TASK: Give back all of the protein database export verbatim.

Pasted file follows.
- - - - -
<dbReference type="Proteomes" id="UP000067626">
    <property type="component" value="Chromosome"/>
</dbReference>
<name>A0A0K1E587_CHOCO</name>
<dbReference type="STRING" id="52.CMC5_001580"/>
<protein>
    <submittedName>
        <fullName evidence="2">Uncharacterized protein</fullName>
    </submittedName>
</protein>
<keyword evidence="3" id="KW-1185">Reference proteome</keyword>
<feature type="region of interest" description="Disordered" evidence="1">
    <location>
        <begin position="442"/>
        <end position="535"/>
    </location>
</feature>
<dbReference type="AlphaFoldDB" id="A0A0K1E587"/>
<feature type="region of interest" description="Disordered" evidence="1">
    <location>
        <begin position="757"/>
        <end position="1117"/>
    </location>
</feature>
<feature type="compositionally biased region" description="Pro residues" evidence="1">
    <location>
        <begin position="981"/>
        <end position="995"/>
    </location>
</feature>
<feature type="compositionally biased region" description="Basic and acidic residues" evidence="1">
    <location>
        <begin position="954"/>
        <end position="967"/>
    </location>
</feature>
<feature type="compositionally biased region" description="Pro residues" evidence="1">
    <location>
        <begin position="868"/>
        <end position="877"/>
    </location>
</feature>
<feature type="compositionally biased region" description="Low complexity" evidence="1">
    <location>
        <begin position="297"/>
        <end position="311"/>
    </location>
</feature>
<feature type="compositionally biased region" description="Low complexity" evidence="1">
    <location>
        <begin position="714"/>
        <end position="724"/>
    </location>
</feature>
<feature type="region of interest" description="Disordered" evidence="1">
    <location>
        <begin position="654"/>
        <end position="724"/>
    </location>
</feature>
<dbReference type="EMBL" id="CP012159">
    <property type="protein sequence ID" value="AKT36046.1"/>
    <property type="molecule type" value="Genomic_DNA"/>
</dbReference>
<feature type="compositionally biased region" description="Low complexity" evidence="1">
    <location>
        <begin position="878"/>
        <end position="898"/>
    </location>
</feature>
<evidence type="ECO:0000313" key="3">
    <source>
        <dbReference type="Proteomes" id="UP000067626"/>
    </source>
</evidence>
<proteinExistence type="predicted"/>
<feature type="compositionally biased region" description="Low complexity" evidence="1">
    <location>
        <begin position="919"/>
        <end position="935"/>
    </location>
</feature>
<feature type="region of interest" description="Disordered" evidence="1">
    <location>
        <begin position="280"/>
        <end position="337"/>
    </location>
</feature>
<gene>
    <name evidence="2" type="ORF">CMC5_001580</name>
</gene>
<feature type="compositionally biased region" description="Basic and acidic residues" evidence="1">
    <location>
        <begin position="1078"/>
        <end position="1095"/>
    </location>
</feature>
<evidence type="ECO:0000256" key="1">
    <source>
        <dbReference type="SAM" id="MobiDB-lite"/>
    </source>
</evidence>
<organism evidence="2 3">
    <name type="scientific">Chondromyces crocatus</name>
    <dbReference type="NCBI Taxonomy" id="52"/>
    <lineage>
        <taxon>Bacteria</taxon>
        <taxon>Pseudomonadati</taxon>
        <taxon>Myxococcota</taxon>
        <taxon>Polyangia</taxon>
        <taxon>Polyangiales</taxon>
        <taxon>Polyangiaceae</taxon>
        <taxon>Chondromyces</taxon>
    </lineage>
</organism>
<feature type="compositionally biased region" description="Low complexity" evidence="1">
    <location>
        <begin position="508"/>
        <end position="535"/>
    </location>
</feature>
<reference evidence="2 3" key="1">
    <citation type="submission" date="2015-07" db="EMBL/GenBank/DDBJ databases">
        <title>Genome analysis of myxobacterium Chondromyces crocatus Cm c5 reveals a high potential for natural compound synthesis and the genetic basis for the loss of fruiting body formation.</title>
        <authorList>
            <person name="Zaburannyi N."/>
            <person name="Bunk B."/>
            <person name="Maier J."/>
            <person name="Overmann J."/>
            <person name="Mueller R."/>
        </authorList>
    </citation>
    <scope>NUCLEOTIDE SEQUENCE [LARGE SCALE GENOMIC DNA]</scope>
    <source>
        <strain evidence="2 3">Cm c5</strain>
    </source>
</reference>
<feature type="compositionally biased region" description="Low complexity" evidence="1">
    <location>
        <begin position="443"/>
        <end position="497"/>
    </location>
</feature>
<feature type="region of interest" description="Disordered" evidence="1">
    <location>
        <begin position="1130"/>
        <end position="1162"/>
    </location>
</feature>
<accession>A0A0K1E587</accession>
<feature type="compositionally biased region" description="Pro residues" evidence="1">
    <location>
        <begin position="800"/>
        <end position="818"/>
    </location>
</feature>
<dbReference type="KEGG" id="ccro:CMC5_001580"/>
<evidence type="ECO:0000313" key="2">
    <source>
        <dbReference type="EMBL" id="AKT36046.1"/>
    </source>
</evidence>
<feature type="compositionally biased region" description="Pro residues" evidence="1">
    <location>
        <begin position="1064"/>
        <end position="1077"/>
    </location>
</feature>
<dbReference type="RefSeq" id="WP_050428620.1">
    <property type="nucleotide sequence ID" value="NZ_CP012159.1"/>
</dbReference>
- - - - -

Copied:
<dbReference type="Proteomes" id="UP000067626">
    <property type="component" value="Chromosome"/>
</dbReference>
<name>A0A0K1E587_CHOCO</name>
<dbReference type="STRING" id="52.CMC5_001580"/>
<protein>
    <submittedName>
        <fullName evidence="2">Uncharacterized protein</fullName>
    </submittedName>
</protein>
<keyword evidence="3" id="KW-1185">Reference proteome</keyword>
<feature type="region of interest" description="Disordered" evidence="1">
    <location>
        <begin position="442"/>
        <end position="535"/>
    </location>
</feature>
<dbReference type="AlphaFoldDB" id="A0A0K1E587"/>
<feature type="region of interest" description="Disordered" evidence="1">
    <location>
        <begin position="757"/>
        <end position="1117"/>
    </location>
</feature>
<feature type="compositionally biased region" description="Pro residues" evidence="1">
    <location>
        <begin position="981"/>
        <end position="995"/>
    </location>
</feature>
<feature type="compositionally biased region" description="Basic and acidic residues" evidence="1">
    <location>
        <begin position="954"/>
        <end position="967"/>
    </location>
</feature>
<feature type="compositionally biased region" description="Pro residues" evidence="1">
    <location>
        <begin position="868"/>
        <end position="877"/>
    </location>
</feature>
<feature type="compositionally biased region" description="Low complexity" evidence="1">
    <location>
        <begin position="297"/>
        <end position="311"/>
    </location>
</feature>
<feature type="compositionally biased region" description="Low complexity" evidence="1">
    <location>
        <begin position="714"/>
        <end position="724"/>
    </location>
</feature>
<feature type="region of interest" description="Disordered" evidence="1">
    <location>
        <begin position="654"/>
        <end position="724"/>
    </location>
</feature>
<dbReference type="EMBL" id="CP012159">
    <property type="protein sequence ID" value="AKT36046.1"/>
    <property type="molecule type" value="Genomic_DNA"/>
</dbReference>
<feature type="compositionally biased region" description="Low complexity" evidence="1">
    <location>
        <begin position="878"/>
        <end position="898"/>
    </location>
</feature>
<evidence type="ECO:0000313" key="3">
    <source>
        <dbReference type="Proteomes" id="UP000067626"/>
    </source>
</evidence>
<proteinExistence type="predicted"/>
<feature type="compositionally biased region" description="Low complexity" evidence="1">
    <location>
        <begin position="919"/>
        <end position="935"/>
    </location>
</feature>
<feature type="region of interest" description="Disordered" evidence="1">
    <location>
        <begin position="280"/>
        <end position="337"/>
    </location>
</feature>
<gene>
    <name evidence="2" type="ORF">CMC5_001580</name>
</gene>
<feature type="compositionally biased region" description="Basic and acidic residues" evidence="1">
    <location>
        <begin position="1078"/>
        <end position="1095"/>
    </location>
</feature>
<evidence type="ECO:0000256" key="1">
    <source>
        <dbReference type="SAM" id="MobiDB-lite"/>
    </source>
</evidence>
<organism evidence="2 3">
    <name type="scientific">Chondromyces crocatus</name>
    <dbReference type="NCBI Taxonomy" id="52"/>
    <lineage>
        <taxon>Bacteria</taxon>
        <taxon>Pseudomonadati</taxon>
        <taxon>Myxococcota</taxon>
        <taxon>Polyangia</taxon>
        <taxon>Polyangiales</taxon>
        <taxon>Polyangiaceae</taxon>
        <taxon>Chondromyces</taxon>
    </lineage>
</organism>
<feature type="compositionally biased region" description="Low complexity" evidence="1">
    <location>
        <begin position="508"/>
        <end position="535"/>
    </location>
</feature>
<reference evidence="2 3" key="1">
    <citation type="submission" date="2015-07" db="EMBL/GenBank/DDBJ databases">
        <title>Genome analysis of myxobacterium Chondromyces crocatus Cm c5 reveals a high potential for natural compound synthesis and the genetic basis for the loss of fruiting body formation.</title>
        <authorList>
            <person name="Zaburannyi N."/>
            <person name="Bunk B."/>
            <person name="Maier J."/>
            <person name="Overmann J."/>
            <person name="Mueller R."/>
        </authorList>
    </citation>
    <scope>NUCLEOTIDE SEQUENCE [LARGE SCALE GENOMIC DNA]</scope>
    <source>
        <strain evidence="2 3">Cm c5</strain>
    </source>
</reference>
<feature type="compositionally biased region" description="Low complexity" evidence="1">
    <location>
        <begin position="443"/>
        <end position="497"/>
    </location>
</feature>
<feature type="region of interest" description="Disordered" evidence="1">
    <location>
        <begin position="1130"/>
        <end position="1162"/>
    </location>
</feature>
<accession>A0A0K1E587</accession>
<feature type="compositionally biased region" description="Pro residues" evidence="1">
    <location>
        <begin position="800"/>
        <end position="818"/>
    </location>
</feature>
<dbReference type="KEGG" id="ccro:CMC5_001580"/>
<evidence type="ECO:0000313" key="2">
    <source>
        <dbReference type="EMBL" id="AKT36046.1"/>
    </source>
</evidence>
<feature type="compositionally biased region" description="Pro residues" evidence="1">
    <location>
        <begin position="1064"/>
        <end position="1077"/>
    </location>
</feature>
<dbReference type="RefSeq" id="WP_050428620.1">
    <property type="nucleotide sequence ID" value="NZ_CP012159.1"/>
</dbReference>